2 orthopedic surgeons on the life-changing experience of volunteering

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Michael Redler, MD, and Scott Sigman, MD, are two orthopedic surgeons who are part of One World Surgery, a charitable organization that provides orthopedic surgery.

The two surgeons recently connected with Becker's to share the positive impact One World Surgery has on both their patients and themselves, and their involvement with the organization.

Note: Responses were lightly edited for clarity and length. 

Question: What drives your involvement and commitment with One World Surgery?

Dr. Michael Redler: I've been an orthopedic surgeon specializing in sports medicine for a number of years and I feel very lucky to do what I've been able to do with my career. I think that it's our responsibility to be able to use those skills in terms of taking care of patients and in terms of surgery to give back. In a country like Honduras or the Dominican Republic, the level of healthcare is nowhere near what we have available to us in the U.S. and so our ability to be able to give back to help those most in need is something that not only do I get great pride and satisfaction of doing but I think it's what we're supposed to be doing.

Dr. Scott Sigman: In the U.S. we take our healthcare for granted, and we have access to a doctor anytime we want. In Honduras in particular, these people are some of the most deserving of health care but yet have severe restrictions to access. There are 11,000 patients that are on the wait list for surgery in Honduras at this one surgical facility. By participating in this surgery center and with One World Surgery, we are providing healthcare to some of the most needy patients on the planet and giving them world-class healthcare.

Q: How can other healthcare professionals or organizations make a positive impact on global healthcare?

MR: I think most importantly it's not just medical professionals. There are general volunteers that go down that help turn over the rooms and make some projects with the kids that live on the ranch, so there's a lot of opportunity even if you're not a medical professional to help out there. I can tell medical professionals of any kind that there are some studies that suggest that sometimes you'll talk about medical professionals that start to go through burnout because of stress and the hours that you work, and there's some suggestion that doing these kinds of medical missions probably helps to really sort of rejuvenate these individuals.

SS: My experience with One World Surgery was one of the most profound moments in my professional career. It's one thing to be able to care for patients as a healer, it's another to be able to provide care for those that need it the most that do not have access. I would recommend, without reservation, to any doctor or healthcare provider that wants to make a difference on the planet that this will be one of the greatest experiences of their career.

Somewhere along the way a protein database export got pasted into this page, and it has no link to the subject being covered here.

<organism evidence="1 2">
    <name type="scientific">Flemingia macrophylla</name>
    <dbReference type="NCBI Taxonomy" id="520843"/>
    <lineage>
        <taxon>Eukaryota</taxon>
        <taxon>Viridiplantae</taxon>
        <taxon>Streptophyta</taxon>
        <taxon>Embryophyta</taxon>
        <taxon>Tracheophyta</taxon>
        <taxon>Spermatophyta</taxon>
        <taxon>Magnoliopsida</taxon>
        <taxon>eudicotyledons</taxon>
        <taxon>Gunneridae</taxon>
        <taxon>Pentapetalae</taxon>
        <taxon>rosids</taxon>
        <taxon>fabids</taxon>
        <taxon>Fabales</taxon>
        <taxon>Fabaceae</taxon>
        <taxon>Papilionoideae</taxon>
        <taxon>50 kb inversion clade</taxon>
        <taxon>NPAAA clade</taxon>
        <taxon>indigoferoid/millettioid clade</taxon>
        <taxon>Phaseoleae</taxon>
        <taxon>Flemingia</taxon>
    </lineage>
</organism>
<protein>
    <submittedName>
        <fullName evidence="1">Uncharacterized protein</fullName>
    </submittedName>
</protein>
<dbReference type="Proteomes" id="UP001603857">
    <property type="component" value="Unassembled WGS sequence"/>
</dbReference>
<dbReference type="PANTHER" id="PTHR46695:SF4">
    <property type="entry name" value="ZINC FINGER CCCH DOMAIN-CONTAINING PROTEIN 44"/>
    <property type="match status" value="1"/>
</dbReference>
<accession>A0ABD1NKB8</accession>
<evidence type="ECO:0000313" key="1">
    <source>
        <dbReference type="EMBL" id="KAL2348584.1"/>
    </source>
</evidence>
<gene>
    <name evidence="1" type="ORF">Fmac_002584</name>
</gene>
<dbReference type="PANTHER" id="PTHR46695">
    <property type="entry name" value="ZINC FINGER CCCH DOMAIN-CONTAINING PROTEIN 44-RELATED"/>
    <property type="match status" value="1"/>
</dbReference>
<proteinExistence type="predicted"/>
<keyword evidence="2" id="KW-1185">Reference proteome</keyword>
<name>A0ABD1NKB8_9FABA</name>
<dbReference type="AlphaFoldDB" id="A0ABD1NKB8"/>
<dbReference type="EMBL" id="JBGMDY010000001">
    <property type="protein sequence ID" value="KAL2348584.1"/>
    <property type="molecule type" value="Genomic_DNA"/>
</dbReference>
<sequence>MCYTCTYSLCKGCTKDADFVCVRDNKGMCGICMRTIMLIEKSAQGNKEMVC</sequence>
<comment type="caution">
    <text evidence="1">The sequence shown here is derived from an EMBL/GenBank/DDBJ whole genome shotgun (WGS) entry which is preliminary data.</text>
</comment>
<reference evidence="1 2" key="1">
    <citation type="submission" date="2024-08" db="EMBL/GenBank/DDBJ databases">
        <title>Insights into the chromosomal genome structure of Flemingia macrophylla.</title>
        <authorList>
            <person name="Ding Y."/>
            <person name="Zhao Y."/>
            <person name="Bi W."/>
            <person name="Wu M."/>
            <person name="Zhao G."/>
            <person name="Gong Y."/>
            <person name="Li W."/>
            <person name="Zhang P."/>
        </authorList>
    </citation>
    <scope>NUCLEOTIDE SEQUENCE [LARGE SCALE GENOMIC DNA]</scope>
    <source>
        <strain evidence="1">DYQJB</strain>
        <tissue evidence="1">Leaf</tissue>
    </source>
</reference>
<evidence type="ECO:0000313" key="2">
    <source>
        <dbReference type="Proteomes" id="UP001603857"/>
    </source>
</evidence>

Q: What is a memorable experience or patient success story that stands out from your time with One World Surgery?

MR: I once treated a 17-year-old boy who couldn't straighten his knee and had torn his ACL and waited two years for surgery. It was a very difficult surgery, but we were able to get his ACL reconstructed and repaired. He was finally able to walk again normally after two years of having a bent knee and was just so grateful. He was hoping he could get better so that maybe he could play soccer with his friends and finish high school.

SS: We had a young woman, probably in her 30s, that had dislocated her shoulder around 20 times. She was on the list for surgery and she got the call. She walked two and a half hours to get to the bus and then took a five hour bus ride to our center to arrive for her surgery that day. She was scheduled to be one of the last patients of the day and she had become significantly dehydrated and we could not get an IV into this patient. Rather than sending her home and just saying come back and we'll try and do this for you, the center accommodated her overnight, which they don't routinely do. We hydrated her up and then the following morning we were able to put an IV into her and Dr. Redler and I performed an arthroscopic surgery to stabilize her shoulder and helped to change this woman's life. The concerted effort on everyone's part to be able to care for that single patient has stuck with me forever and is an incredible motivational moment in my life.

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